Groups Move to Defend Pause in Federal Coal Leasing Against Lawsuit by Utah Counties

Current coal-leasing system shortchanges taxpayers, threatens air, water, climate


Ted Zukoski, Earthjustice, (303) 641-3149


Nathaniel Shoaff, Sierra Club, (415) 977-5610


Jeremy Nichols, WildEarth Guardians, (303) 437-7663


Michael Saul, Center for Biological Diversity, (303) 915-8308


Kevin Dowling, Western Organization of Resource Councils, (406) 252-9672


Amber Reimondo, Grand Canyon Trust, (307) 389-9499

Conservation groups filed a motion in U.S. District Court late Friday to defend a pause in the outdated federal coal-leasing program against a legal challenge by two Utah counties. The pause was put in place by Interior Secretary Sally Jewell to allow the federal Bureau of Land Management time to review outdated policies for managing billions of tons of federal coal without locking federal lands into decades more of coal mining. 

“The antiquated federal coal-leasing program is long overdue for review, and BLM shouldn’t be racing ahead with more leasing before they ensure that our air, water and climate are protected and that taxpayers are getting a fair deal for the coal they own,” said Ted Zukoski, an attorney with Earthjustice representing the coalition of intervenors. “We’re intervening to oppose the counties’ lease-first and think-later approach.”

Two Utah counties and a county association sued the Interior Department and the BLM in November. The suit alleged that the pause—which halted Alton Coal’s bid to expand its Coal Hollow Mine, in Kane County, onto a 640-acre tract of federal land near the Garfield County border—violated the law.

“If these county governments get their way, thousands of acres of Utah public lands will be put at risk,” said Lindsay Beebe, Organizing Representative for the Sierra Club’s Utah Beyond Coal campaign. “This mine is located only twelve miles southwest of Bryce Canyon National Park and 25 miles northeast of Zion National Park. The federal coal leasing program puts our public lands, our outdoor recreation economy, our health and our climate in jeopardy. Wind and solar are now cost-competitive with coal in many states. It’s time for Utah leaders to accept that reality and get serious about supporting workers who are being impacted by our transition to a clean energy economy.”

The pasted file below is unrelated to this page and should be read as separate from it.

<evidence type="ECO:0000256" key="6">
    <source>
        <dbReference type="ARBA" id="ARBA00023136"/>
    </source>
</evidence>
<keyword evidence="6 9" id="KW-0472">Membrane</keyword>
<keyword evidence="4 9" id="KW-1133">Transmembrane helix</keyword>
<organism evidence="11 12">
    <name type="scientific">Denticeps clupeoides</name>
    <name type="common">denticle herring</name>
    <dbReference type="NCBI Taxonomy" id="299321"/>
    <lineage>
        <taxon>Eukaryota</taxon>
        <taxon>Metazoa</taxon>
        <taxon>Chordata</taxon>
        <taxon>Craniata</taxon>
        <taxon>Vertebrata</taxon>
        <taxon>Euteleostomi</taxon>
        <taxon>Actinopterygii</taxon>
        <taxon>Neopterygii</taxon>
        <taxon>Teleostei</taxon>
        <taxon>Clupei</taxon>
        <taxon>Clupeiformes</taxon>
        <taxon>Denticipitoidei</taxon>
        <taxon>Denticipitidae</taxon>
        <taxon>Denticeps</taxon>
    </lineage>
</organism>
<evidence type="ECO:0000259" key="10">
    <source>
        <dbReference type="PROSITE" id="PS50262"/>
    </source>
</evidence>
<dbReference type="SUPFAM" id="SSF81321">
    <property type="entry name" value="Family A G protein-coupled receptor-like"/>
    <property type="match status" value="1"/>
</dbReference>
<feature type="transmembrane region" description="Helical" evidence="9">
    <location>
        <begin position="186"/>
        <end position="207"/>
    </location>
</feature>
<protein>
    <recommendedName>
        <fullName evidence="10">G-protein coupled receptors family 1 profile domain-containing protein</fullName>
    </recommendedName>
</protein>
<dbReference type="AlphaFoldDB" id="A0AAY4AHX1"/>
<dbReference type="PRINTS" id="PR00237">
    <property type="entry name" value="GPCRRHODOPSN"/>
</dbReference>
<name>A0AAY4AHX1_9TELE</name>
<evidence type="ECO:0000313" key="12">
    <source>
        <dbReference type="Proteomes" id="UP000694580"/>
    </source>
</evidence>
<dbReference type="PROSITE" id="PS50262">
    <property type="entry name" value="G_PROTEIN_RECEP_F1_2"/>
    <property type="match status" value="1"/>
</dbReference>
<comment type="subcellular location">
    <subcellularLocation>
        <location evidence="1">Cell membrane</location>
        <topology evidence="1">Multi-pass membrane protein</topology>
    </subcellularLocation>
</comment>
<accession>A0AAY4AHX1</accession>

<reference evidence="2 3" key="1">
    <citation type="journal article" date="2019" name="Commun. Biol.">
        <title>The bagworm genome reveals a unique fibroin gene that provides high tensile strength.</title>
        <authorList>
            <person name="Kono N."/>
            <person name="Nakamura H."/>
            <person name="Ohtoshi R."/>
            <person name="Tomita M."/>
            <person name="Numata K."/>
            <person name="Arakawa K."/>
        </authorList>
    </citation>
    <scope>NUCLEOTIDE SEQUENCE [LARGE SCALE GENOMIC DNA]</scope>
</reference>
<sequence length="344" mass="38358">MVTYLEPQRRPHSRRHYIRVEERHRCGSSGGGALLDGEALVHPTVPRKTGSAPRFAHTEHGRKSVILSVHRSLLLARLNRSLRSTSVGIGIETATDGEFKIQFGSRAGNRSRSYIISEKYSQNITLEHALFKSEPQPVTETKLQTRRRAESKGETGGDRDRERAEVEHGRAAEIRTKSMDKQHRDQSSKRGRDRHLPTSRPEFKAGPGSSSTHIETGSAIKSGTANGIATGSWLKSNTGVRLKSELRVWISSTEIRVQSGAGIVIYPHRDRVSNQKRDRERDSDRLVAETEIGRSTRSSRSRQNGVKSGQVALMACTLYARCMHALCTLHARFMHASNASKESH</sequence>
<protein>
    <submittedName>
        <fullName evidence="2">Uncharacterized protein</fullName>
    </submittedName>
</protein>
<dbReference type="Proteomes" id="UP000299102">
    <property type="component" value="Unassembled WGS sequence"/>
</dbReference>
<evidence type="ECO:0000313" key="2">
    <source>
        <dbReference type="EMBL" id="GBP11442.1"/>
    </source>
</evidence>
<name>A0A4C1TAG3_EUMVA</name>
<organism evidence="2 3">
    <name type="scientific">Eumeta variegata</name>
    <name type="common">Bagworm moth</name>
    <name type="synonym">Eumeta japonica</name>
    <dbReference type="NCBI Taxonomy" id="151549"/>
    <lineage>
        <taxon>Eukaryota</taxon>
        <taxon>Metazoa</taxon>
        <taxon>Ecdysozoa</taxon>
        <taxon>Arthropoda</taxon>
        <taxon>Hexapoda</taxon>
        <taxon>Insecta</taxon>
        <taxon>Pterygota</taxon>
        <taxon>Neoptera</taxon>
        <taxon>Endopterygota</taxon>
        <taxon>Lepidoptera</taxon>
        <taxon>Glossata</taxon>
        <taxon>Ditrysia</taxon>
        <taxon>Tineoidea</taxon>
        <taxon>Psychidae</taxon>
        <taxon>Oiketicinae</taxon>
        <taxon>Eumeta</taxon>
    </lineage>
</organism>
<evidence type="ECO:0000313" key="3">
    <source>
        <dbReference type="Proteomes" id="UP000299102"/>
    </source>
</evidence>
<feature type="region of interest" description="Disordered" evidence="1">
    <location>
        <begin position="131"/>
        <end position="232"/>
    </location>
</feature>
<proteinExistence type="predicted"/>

Interior Secretary Jewell halted some leasing of federal lands for coal mining in January 2016 pending a final report on the coal leasing program, which determines how 570 million publicly owned acres are leased to coal companies for exploration and mining. The Interior Department’s preliminary analysis for that report, released last Wednesday, calls for major changes to the federal coal program, which has not been significantly updated since 1979. The BLM’s review follows reports by the Interior Department’s inspector general and the nonpartisan Government Accountability Office that found most federal coal lease auctions involve only one bidder, and that taxpayers weren’t always getting the returns they deserve from coal sales. 

“Last week, BLM sold the Greens Hollow coal lease in Utah for 41 cents per ton, meaning federal taxpayers gave up 16,000 pounds of coal for less than the price of a large latte at Starbucks,” said WildEarth Guardians Climate and Energy Program Director Jeremy Nichols. “That’s not a fair return; that’s a subsidy for burning dirty coal.”

The final review of the federal coal program will also study how federal coal leasing contributes to climate change. Combustion of coal mined on federal land is responsible for roughly 10 percent of total U.S. greenhouse gas emissions, the key driver in human-caused climate change.

“We cannot meet our climate goals—which are critical to avoid the most catastrophic climate change impacts—while still leasing vast quantities of public coal,” said Center for Biological Diversity Senior Attorney Michael Saul. “We’re intervening because the coal programmatic review and leasing pause aren’t just legally required—they’re vitally necessary.”

Over 80 percent of the federal coal applied for under paused leases is in the Powder River Basin of Wyoming and Montana. Mining operations often occur at the expense of agricultural producers.

“I live downstream from two large coal mines that degrade the quality of water I use to irrigate my crops,” said Mark Fix, a rancher near Miles City, Montana, and a member of the Western Organization of Resource Councils. “The coal companies are way behind cleaning up after themselves, and we need the leasing pause so we can take a timeout to fix the problems caused by coal companies before there’s more damage.”

Across the nation, domestic coal production is down from 1.2 billion short tons in 2008 to under 750 million in 2016. The decline is due to market forces, including increased competition from other energy sources, like natural gas.

“Demand for coal is plummeting because there are cheaper alternatives,” said Grand Canyon Trust Energy Program Director Amber Reimondo. “A big reason for taking a break from leasing public coal reserves is to figure out how to truly help the people the coal market is deserting, not by propping up dying coal companies by selling them cheap public coal, but by directly helping coal-dependent communities to weather the changing energy market.”

Read the legal document.

Coal mines in the Power River Basin.
Coal mines in the Powder River Basin. More than 80% of the federal coal applied for under paused leases is in the Powder River Basin of Wyoming and Montana. (WildEarth Guardians / CC BY-NC-ND 2.0)

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